The final section of Psalm 103 is the shortest of the four, containing only three verses. But the all of verses 20 through 22 is the most expansive including in one small word the whole creation, animate and inanimate, earthly and celestial. And the entirety of this all is called upon by the psalmist to “Bless the Lord” in what I imagine as a glorious cosmic symphony.  In addition, the last line of the poem– Bless, O my being, the Lord! –repeats the opening line using a literary device known as envelope structure, which is characteristic of many of the psalms and other ancient Hebrew poetry. In a handful of words, it neatly envelops the entire psalm by repeating the primary theme around which it is constructed. In this case, the poet also uses it to bring the universal tribute back to his own intensely personal outpouring of reverence, homage and joy.

In Part One of this series on the 103rd psalm we examined the specific language of the opening verse, noting particularly that the word frequently translated soul is more accurately rendered whole being and that the verb bless is differentiated from praise by the sense of deep reverence that it transports. Remaining mindful of these nuances of meaning enhances our understanding of David’s rhapsodic call to an infinite tribute of laud.

Because the brevity of this fourth section of the psalm, and my surmise that Robert Alter’s translation may be unfamiliar to many, I am including it in full below:

“Bless the Lord, O His messengers,
valiant in power, performing His word,
to heed the sound of His word.

Bless the Lord, all His armies,
His servants performing His pleasures.

Bless the Lord, O all His works,
in all places of His dominion.
Bless, O my being, the Lord!”

The first beings entreated by the psalmist to bless the Lord are “His messengers,” a term traditionally translated as angels. Alter’s word choice lends some clarity to the distinct role of those celestial beings. They are primarily workers who, we can assume by the inference created in the repetition of the noun word (and not commandments, the term many popular translations adopt), are engaged in ongoing direct and personal communication with the Lord.

These are vigilant beings who wait, listen and then act in response to His utterances. Beyond that, we are told that they are strong and powerful in the execution of their specific duties of “performing” His words. One point here, which may be easy to gloss over, is that they not only excel in strength because God has endowed them with power but also because they are constantly engaged in heeding the Lord’s word. Their energy is not garnered in rest but renewed through obedient action. The truth subtly embedded here is one that I, at least, need to heed.

Strength comes from hearty involvement in the execution of God’s word, not just simply from knowing what it is and passively listening or giving lip service to it.  The full connotative meaning of the original language of the Hebrew Bible is instructive here as well. Shema means not only to hear but to obey. That is the example the heavenly messengers offer.

Verse 21 continues to define these celestial actors in terms of their duties. This time the image seems to be one of divine warriors much like those that Milton depicted in Paradise Lost. The particular noun that David chooses here to describe the servants that perform His pleasures means hosts or army.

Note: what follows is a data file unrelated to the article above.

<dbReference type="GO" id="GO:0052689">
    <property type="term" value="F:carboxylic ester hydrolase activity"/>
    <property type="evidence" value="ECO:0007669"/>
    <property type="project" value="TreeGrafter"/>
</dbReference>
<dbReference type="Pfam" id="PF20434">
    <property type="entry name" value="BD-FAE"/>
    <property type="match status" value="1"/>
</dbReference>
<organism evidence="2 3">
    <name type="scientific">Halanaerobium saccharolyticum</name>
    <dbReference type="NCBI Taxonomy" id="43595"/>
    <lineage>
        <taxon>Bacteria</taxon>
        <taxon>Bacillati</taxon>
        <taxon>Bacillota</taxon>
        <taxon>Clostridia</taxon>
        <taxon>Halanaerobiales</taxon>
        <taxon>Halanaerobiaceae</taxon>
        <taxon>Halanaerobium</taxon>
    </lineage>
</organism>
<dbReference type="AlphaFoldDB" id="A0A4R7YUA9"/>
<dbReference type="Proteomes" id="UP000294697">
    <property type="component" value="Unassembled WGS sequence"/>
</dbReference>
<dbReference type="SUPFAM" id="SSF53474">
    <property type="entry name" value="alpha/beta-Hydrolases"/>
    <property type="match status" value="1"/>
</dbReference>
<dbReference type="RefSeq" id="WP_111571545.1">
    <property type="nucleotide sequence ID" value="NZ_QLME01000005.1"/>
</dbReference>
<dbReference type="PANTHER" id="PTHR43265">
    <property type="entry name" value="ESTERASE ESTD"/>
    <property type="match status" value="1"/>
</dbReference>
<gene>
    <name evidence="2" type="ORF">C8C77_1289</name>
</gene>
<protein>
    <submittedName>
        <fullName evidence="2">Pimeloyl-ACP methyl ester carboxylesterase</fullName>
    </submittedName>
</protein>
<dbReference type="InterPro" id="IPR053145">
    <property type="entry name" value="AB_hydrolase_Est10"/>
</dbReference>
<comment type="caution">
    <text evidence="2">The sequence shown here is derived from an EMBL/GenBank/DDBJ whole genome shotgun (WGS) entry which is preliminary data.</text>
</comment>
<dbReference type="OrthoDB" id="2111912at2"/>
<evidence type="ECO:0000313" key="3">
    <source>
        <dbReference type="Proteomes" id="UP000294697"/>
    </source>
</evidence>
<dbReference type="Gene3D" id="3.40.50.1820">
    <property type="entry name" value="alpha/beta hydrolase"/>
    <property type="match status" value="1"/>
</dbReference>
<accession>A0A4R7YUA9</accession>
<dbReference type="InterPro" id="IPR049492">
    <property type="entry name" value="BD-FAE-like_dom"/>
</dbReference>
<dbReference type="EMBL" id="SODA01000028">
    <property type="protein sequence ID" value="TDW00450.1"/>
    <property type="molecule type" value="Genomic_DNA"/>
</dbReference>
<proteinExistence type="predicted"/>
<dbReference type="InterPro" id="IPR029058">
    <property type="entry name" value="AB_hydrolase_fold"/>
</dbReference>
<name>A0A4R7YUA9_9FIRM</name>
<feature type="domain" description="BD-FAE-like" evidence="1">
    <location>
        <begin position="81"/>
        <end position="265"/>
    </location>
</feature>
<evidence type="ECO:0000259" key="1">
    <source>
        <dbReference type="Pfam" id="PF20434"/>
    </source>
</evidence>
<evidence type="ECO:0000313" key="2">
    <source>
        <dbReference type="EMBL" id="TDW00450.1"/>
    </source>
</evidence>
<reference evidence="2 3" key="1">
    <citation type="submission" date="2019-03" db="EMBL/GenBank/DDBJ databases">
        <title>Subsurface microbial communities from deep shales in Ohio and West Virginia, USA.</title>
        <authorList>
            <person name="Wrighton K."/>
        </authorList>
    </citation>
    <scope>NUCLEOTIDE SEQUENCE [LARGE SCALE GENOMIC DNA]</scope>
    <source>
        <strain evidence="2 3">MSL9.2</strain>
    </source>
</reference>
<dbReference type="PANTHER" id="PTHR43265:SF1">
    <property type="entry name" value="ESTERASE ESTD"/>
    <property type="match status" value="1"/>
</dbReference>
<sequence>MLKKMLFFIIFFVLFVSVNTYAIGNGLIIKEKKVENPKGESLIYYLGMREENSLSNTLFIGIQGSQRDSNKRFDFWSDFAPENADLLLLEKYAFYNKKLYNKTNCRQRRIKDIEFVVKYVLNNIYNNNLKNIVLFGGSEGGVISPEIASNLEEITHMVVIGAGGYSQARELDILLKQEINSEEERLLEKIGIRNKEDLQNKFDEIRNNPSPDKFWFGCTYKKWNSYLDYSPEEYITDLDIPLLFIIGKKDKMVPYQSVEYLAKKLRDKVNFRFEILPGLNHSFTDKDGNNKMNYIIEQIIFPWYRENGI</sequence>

When the adjective, which is the cognate of that noun host, is paired with or modifies the word Lord, it becomes the a divine name frequently expressed as “Lord of Hosts.” The transliteration of the Hebrew title, Lord Tzveot, creates the name “Lord Sabaoth” in English (and apparently in German as well). It is the very title that Luther employs in his well known hymn “A Mighty Fortress”: “Lord Sabaoth His name/ from age to age the same.” That title, like I AM, once more describes who God is; and recognizing who He is again complements, amplifies and explains what He has done, is doing and will do for us.

Psalm 103 is categorized, as are many others, as worship psalm. In this poem, as he summons us to praise and worship, David artfully instructs us as to the reason we should. We worship Him because He is worthy of our praise. That worthiness resides in Who He Is (and will forever be) and What He Has Done (and forever will do).

This morning as I opened my quiet time with a lectionary reading I was somewhat surprised to find the 103rd psalm was appointed as the evening one for today, this Third Sunday of Advent. A morning psalm greets us with hope and helps us center our hearts and spirits before we enter the world and confront its joys or cares. An evening psalm is altogether different. If the day has brought unexpected happiness, it can help give voice to our thanksgiving and exaltation. If it has been filled with trials, heartaches and disappointments, it is a refuge — or rather points the way to Him who alone is our help and hiding place. David, the man after God’s heart, knew this as profoundly and personally as anyone. And he knew it right in either case to bring all of our being into worship before Him who is our all in all. The psalmist’s words lead us by example.

As I read the entire text of this psalm again this evening, my innermost being understood its selection as an Advent reading. I pondered anew that it really is His coming into the world to live with us and die for us in order to redeem us so we might eternally dwell with Him for which, above all, we praise Him. And such blessing does demand all that we are — all of our inner being bowed in ceaseless praise before Him –Emmanuel, God with us.

Let all creation joyfully enter in!